SSE have announced they will be raising the price of their standard variable tariff in line with Ofgem’s price cap in April.
The major energy company is the last of the Big Six suppliers to confirm such hikes. E.ON were the first to make the move last week, followed by EDF Energy, npower, British Gas and Scottish Power.
It comes after the regulator Ofgem announced they would be raising the energy price capby 10% from April 1. The cap was only introduced on January 1 this year and was designed to protect consumers from being ‘ripped off’ by the energy companies and to stop customers from being punished for staying loyal to their supplier.
Customers on SSE’s default tariff will see an average price rise of 10.3%. This equates to an extra £117 a year, up to an annual total of £1,254 for the average dual fuel household. The combined price hikes of all the major suppliers will add an estimated £1.29 billion to people’s energy bills.
The hikes will affect around 2.1 million SSE customers who are currently on their standard variable tariff. A further 9 million households will be affected by the other Big Six suppliers’ increases.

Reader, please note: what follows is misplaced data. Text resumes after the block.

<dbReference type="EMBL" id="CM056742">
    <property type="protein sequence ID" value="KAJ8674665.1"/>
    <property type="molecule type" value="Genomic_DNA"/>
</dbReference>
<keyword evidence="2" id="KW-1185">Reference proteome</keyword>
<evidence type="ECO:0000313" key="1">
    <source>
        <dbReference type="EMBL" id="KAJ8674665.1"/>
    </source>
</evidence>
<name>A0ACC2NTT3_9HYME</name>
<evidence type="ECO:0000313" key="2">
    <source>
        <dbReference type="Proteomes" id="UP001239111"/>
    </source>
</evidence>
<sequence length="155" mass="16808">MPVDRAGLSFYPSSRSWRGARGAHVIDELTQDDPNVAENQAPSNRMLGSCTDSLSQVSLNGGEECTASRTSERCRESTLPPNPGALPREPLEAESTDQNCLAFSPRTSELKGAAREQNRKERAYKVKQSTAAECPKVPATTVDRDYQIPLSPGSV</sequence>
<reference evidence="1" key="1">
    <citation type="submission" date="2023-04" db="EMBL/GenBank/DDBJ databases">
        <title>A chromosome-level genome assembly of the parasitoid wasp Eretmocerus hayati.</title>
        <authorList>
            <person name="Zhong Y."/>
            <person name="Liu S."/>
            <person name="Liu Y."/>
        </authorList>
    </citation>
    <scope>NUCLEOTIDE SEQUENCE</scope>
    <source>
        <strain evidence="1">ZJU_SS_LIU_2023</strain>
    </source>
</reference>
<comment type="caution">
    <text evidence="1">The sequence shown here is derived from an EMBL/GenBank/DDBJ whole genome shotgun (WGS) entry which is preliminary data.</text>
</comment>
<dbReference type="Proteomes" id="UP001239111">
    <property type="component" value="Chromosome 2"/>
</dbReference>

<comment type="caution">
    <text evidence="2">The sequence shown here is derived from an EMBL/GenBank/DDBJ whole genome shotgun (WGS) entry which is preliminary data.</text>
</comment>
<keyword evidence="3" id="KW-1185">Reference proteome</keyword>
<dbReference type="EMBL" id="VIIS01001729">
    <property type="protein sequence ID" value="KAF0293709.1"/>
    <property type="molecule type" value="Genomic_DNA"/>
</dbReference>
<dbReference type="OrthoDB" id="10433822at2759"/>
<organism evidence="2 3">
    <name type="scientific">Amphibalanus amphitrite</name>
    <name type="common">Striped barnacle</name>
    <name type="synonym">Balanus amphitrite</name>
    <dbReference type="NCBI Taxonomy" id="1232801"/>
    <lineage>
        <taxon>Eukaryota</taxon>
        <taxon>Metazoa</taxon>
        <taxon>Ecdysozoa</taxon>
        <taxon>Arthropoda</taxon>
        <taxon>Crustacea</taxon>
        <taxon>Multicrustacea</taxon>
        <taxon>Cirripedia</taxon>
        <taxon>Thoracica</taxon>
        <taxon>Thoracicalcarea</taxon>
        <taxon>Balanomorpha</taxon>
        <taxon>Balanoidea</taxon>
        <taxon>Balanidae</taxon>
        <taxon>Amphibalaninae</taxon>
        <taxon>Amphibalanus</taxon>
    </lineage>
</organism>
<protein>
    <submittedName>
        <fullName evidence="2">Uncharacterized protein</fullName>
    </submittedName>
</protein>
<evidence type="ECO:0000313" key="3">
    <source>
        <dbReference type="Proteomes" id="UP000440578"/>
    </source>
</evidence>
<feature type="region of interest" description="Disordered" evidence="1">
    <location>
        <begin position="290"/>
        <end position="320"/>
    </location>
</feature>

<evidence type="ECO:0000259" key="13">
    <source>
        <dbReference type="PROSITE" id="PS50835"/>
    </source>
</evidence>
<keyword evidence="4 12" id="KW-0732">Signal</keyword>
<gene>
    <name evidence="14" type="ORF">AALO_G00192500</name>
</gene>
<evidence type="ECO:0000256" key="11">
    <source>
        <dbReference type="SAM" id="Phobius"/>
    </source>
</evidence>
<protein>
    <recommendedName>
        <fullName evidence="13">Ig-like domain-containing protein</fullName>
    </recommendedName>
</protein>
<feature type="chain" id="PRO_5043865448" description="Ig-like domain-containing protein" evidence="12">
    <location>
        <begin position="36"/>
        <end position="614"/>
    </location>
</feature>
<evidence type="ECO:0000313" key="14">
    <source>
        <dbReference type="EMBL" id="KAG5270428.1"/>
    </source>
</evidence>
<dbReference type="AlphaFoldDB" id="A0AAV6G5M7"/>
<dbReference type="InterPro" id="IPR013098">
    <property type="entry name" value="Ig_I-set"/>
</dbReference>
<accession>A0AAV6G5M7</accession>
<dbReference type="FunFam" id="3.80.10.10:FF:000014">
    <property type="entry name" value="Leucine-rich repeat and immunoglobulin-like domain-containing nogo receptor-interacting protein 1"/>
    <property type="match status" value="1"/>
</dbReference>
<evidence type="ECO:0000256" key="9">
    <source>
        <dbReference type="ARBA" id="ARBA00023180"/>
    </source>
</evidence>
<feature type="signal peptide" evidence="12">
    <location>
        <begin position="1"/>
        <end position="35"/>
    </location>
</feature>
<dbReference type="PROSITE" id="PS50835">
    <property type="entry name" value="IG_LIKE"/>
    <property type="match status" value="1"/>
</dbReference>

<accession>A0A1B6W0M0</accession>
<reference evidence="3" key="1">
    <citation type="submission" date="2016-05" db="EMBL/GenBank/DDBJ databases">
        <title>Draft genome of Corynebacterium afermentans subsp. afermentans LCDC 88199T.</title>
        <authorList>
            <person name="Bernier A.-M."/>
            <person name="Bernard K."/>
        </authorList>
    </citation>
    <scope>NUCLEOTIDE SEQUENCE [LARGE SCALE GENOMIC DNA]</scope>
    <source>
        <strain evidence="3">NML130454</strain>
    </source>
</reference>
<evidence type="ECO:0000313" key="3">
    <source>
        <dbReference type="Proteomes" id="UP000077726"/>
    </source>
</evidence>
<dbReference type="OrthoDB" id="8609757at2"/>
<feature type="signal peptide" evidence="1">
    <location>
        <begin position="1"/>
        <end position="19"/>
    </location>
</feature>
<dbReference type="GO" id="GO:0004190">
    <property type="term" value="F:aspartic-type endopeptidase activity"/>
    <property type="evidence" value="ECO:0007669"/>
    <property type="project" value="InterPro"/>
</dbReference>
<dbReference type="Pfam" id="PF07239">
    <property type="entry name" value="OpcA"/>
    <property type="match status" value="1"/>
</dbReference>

The energy firms have blamed the price increases on rising wholesale costs, as well as higher transportation costs and environmental commitments.
“We regret having to raise prices but with wholesale costs having steadily increased, as shown by Ofgem’s calculations, we need to pass these on in our prices,” said Tony Keeling, chief operating officer at SSE. “However, we don’t want our customers worrying about their energy bills and there is a lot of support available, including financial rebates for vulnerable customers, energy efficiency advice and access to money-saving tariffs and bundles.
“Our customer service team is here to help in any way they can and I would encourage anyone worried about today’s announcement to get in touch.”
SSE customers on prepayment meters will also see price rises in April of around £106 a year on average, up to £1,242. However, any customers on one of the Big Six suppliers’ standard variable tariffs, or those with prepayment meters, have been urged to compare the market and switch over to a better deal. The average customer on an SVT can save over £300 a year by switching.
“Inevitably, SSE has fallen in line with the rest of the Big Six,” said Alex Neill, managing director of home services at Which?. “Two in five UK households will now be collectively hit with a billion-pound price hike when their energy bills increase on April 1.
“This is a huge blow for those who thought they would be protected by the regulator’s price cap. Anyone staring down the barrel of this sharp rise should look to switch to a better deal now – before their bills go up.”
News Source: Money Expert